Inbox feel a little overwhelming? Check out these 5 easy steps to master email organization.
Since we are getting our offices cleaned up and organized this week, I thought I’d share a few ideas for keeping your inbox under control. How many emails do you get every day? Me? I get somewhere between 25-50+. Every. Single. Day. I’m sure there are many people getting a whole lot more than that. If those pile up for a week, I’m looking at 300+ emails, and that’s a lot! What are we to do in this age where most communication is handled via email? Here are 5 steps you can take to get a handle on your inbox.
5 Easy Steps to Master Email Organization
Step 1: Unsubscribe
How many times are we asked to submit our email address for various purposes? We make an online purchase and are automatically added to the company’s email list. Very often there is a little box (already checked for your “convenience”) that states you agree to receive emails from that company. My first word of advice is to uncheck that box before the emails even start arriving, but we all forget (or never see it in the first place) and start getting emails on a daily basis. These are overwhelming and just add to the clutter. If you have these types of emails in your inbox, you can simply unsubscribe. Most often the unsubscribe link is at the bottom of the email.
There are other types of emails you can unsubscribe from as well. For example, Pinterest used to send me an email every time I had a new follower. On average, I get 5-10 new followers every day. That’s 10 new emails in my box. You can modify your settings and ask that Pinterest not contact you at all, or choose to receive just one email each day showing all your new followers. The same options are available for other social media accounts as well.
Dare I even say this? Yes. I need to. Blogs. Sometimes we subscribe because we find the content interesting, but after awhile our interests change or we aren’t receiving the content we originally signed up for. Here’s an example: When someone unsubscribes from my blog, they are asked to give the reason for unsubscribing. One person unsubscribed stating they had only signed up to receive recipes. Nothing more. Well, I can totally understand the reason for the unsubscribe because I have a total of (I believe) 2 recipe posts on my entire site. She wasn’t receiving the content she was hoping for. If you are overwhelmed with the amount of emails you receive from a blog, but still enjoy the content, often there are options to receive a weekly email vs. emails every time a post is published.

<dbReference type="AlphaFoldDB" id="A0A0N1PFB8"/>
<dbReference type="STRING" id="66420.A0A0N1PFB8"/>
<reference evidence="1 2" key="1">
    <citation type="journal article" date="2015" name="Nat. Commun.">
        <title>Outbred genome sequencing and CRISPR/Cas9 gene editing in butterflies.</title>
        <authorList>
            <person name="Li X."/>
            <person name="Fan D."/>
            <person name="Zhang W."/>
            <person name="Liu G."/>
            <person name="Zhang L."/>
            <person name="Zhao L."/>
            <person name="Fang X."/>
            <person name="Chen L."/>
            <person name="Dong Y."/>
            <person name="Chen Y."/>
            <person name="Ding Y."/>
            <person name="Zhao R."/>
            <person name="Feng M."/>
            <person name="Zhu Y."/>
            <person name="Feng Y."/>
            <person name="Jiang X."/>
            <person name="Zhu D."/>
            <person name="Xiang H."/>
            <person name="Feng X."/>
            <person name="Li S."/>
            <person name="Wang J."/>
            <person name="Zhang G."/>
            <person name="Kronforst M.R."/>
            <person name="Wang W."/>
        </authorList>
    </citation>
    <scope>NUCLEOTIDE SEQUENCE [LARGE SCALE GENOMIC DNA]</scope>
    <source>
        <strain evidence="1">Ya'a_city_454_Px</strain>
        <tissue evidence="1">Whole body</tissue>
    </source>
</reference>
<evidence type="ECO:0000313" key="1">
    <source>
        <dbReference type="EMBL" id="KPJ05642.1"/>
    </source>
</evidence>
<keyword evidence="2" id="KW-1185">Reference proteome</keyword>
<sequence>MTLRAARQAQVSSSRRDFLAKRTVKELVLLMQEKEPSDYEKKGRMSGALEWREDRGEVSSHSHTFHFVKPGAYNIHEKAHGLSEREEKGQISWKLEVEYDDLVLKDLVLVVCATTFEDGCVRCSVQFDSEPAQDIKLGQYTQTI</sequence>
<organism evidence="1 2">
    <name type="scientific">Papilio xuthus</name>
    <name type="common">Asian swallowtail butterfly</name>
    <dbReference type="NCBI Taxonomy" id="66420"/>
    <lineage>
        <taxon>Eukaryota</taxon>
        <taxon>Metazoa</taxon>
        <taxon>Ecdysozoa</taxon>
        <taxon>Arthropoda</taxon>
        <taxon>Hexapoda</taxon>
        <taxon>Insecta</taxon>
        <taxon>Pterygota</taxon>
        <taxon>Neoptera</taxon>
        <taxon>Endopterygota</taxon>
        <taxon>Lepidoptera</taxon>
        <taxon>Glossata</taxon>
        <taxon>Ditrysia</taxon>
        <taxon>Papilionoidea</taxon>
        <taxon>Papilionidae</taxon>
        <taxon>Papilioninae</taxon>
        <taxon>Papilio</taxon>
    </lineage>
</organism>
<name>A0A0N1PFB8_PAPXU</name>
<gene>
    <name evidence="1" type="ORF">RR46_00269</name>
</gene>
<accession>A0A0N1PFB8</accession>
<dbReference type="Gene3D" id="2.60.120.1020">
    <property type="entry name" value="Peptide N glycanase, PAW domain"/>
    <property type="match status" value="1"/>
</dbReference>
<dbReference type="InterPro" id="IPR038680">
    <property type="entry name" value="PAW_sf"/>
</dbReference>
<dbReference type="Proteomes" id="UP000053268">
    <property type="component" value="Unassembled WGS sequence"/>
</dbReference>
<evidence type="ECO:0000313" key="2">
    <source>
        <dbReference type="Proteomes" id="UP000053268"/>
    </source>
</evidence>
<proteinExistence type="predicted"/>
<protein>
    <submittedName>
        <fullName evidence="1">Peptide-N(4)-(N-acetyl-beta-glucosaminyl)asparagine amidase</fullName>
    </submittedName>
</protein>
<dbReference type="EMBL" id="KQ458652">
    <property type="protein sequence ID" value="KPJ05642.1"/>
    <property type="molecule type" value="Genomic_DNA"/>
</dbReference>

Step 2: Use The Trash Button
I purposely subscribe to emails from stores where I shop often. I like to know of special coupons or deals that are going on. However, these emails come every day. If I know that I’m not going to The Container Store today, there’s no need to keep an email with their “One Day Only” Special Offer. Just trash it and forget about it. See a blog post from your favorite blogger, and the title is about crafting with kids… and you don’t have any kids… nor will be crafting with kids at any point in the near future? It’s okay to just trash it.
Use the trash button for items you have read and don’t need anymore. That announcement from school, saying classes are releasing two hours early, is no longer needed 2 weeks later. While important to know that day, once you’ve read it and your kiddos are home safe, trash it.
Step 3: Set Aside Time to Go Through Emails
Often times we check our email as we’re sitting in the drive-thru or waiting at the doctor’s office. Problem is, when your order’s up or the doctor enters, you put your phone away… or, at least that would be the polite thing to do. Now the email is marked as read, and while there was something that needed attention, we forget about it in our hamburger-induced-coma. The email scrolls on down and we forget all about it. By setting aside a chunk of time to sit down and focus on our inboxes, we can actually address those emails.
Step 4: Less than 5 Minutes to Address? Do it Now!
We often get emails that simply require us to jot down a date in our planner, or quickly respond to a question. If it will take less that 5 minutes to completely take care of the email, do it now.
If, on the other hand, you don’t have time to address it in the moment, flag it so you will remember to address it when there is time.
Step 5: Use Folders
There are a number of emails that I want to keep for reference, but I don’t need to see them every day scrolling across my screen. For these items, I make folders in my email account and simply drag my email over to the correct folder. Most of the folders I have created are for blogging purposes: Affiliate Programs, Pinterest Activity, Payments Made & Received, etc. You will have your own folders based on what comes through in your email. I also suggest a folder “Just for Fun”. These can include all those emails that are simply for enjoyment purposes. Open this folder when you have a few minutes waiting for an oil change, or while on break at work.
Do you have any handy tips you use to control your inbox? I would love to hear about them.
Just in case you want a few more emails in your inbox 🙂
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